Conveying Messages Without Words

In this series of ads for a Samsung MP3 player, not a single word is written besides the product name. There is no slogan and no product explanation, and yet the message gets conveyed as clearly as if someone had spelled it out.




As illustrated in the ads above, the message is that this product has excellent and natural sound quality (so much so that it will sound as though your favorite singer is singing directly in your ear). These ads are examples of implied assertions. The audience interprets the visual elements and draws conclusions about the purpose. In this case, the reason why it is implied is the fact that nothing is explicitly stated. The conclusion is drawn from the image in the ad, and it is a strong implication because it is likely that the majority of the audience will arrive at the same conclusion. If this ad contained a direct assertion, it might sound something like this: “Samsung’s MP3 player has top quality sound that you will love to listen to.” Even though this isn’t written in the ad, this is still the overall message you get. The element that makes this ad an assertion is the fact that you would feel lied to if you found out that in fact the quality of this MP3 player is terrible and the music is distorted and full of static. It is amazing how much a reader can infer based on so little information, and how consistent the conclusions can be between readers.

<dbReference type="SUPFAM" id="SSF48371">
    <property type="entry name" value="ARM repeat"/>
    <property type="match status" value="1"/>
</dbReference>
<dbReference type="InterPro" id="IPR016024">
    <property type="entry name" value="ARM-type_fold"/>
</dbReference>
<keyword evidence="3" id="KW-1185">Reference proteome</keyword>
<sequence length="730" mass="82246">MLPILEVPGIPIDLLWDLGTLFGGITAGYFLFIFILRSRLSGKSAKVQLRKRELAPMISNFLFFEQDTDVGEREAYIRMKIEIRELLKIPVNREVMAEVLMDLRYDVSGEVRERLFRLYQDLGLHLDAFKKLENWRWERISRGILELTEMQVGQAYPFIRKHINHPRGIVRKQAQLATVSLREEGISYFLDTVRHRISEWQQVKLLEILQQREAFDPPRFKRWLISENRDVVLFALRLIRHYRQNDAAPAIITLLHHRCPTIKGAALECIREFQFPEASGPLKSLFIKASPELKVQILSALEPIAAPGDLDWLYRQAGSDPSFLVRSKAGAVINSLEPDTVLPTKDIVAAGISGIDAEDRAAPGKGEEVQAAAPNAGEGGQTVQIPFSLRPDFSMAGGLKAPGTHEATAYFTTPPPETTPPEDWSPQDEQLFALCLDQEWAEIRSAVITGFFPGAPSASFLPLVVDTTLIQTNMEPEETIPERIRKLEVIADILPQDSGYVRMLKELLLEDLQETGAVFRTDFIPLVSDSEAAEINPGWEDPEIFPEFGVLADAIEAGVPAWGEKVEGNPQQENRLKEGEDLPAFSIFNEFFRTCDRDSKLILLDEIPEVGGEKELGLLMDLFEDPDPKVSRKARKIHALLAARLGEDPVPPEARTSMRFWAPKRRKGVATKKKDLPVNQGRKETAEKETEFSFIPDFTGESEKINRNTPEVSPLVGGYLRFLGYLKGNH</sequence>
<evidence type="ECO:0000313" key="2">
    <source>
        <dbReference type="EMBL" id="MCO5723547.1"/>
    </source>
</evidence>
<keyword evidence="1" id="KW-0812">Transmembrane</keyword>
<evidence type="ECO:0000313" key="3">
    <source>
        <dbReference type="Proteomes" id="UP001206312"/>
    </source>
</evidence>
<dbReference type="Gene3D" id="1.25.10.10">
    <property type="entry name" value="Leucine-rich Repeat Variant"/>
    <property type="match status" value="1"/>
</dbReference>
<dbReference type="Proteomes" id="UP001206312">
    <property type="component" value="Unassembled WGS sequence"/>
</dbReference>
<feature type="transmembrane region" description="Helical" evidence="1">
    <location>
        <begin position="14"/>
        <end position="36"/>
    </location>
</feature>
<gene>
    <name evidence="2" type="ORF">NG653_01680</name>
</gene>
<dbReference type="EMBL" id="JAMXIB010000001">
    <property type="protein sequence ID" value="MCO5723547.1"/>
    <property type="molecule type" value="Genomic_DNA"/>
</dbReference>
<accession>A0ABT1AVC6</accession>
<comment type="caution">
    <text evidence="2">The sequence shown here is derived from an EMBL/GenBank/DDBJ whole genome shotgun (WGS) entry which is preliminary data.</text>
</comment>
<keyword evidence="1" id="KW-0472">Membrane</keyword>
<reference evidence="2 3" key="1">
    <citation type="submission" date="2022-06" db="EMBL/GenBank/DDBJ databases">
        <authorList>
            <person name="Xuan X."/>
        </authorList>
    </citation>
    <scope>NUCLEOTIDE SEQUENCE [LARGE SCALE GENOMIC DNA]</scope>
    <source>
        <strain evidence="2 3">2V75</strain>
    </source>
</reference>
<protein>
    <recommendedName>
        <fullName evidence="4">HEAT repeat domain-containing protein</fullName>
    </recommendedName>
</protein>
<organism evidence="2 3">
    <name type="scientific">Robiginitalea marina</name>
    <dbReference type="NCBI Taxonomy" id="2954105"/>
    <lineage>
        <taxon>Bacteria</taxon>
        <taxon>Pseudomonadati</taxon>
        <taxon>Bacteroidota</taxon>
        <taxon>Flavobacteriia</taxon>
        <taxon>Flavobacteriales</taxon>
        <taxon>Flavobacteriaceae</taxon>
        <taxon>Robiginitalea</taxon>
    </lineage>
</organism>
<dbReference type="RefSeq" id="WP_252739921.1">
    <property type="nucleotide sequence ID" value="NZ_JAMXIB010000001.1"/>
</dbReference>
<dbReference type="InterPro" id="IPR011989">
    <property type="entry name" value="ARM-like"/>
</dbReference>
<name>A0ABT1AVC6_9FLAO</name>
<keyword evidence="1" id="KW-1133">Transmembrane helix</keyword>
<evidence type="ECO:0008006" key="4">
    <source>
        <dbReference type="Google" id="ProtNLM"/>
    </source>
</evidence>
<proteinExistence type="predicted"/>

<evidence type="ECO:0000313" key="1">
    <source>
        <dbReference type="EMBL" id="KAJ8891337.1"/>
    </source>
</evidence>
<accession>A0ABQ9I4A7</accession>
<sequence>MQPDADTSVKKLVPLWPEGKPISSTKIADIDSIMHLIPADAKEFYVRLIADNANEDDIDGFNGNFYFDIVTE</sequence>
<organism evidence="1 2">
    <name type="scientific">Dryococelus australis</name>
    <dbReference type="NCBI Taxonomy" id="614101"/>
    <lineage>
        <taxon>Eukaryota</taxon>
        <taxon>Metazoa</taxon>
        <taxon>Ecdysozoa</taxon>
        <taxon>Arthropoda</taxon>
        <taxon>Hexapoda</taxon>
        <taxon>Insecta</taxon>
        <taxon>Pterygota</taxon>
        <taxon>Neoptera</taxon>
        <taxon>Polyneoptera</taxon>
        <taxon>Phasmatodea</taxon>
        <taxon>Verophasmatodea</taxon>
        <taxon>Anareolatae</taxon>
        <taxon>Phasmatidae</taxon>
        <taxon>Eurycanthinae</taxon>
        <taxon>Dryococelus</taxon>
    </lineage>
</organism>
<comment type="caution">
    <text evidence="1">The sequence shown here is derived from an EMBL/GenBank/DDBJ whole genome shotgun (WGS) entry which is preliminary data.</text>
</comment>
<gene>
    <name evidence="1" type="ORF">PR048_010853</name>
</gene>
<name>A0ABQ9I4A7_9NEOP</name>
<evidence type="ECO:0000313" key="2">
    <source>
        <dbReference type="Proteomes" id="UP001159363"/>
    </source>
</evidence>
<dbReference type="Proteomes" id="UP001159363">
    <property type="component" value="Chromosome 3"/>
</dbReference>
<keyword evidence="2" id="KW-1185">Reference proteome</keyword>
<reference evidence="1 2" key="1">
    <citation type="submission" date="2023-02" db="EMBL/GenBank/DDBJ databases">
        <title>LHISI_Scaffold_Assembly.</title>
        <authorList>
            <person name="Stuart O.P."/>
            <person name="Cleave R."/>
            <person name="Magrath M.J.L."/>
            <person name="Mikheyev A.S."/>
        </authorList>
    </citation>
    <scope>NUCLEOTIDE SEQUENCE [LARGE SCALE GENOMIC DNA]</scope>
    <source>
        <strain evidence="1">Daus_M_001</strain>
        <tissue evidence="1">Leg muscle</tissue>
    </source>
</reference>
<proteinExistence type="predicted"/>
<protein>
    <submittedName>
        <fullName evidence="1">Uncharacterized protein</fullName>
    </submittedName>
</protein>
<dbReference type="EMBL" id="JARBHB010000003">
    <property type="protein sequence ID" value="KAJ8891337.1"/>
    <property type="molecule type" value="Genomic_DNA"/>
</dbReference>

Another benefit of these ads is that when readers generate their own conclusions, they are more memorable and also less likely to be viewed with skepticism. Getting people to think is a good strategy for advertisers to use. If we are going to break away from our usually cognitively lazy selves and do some real thinking, it is likely because we are interested. The mentally engaging aspect will help the product stick in our minds, because we tend to remember the things we spend more time and effort thinking about.

Another thing that I found interesting about these ads is the fact that they seem to be tailored to different target audiences. The first ad shows Elvis Presley, the second shows a hip-hop artist and the last ad shows an opera singer. Samsung could do some marketing research in order to discover which demographic is more receptive to each of the three ads. Some of this information is already quite apparent. For example, it is likely that a younger demographic will prefer hip-hop to opera music. Collecting more information on music preference as it relates to geographic location would be a good way for Samsung to determine how to distribute these ads in a way that they would reach a large portion of potential buyers. If one region shows a particular preference for Elvis, it would be a good strategy for Samsung to place the Elvis ads in that region in order to reach that target audience.

Just as we modify our speech to suit a particular audience, ads too should be modified to reach specific populations. There is evidence that shows that there are population clusters based on similarities. Advertising companies can be very strategic and intelligent about what audience will see their ad and what message that audience will take away from it.




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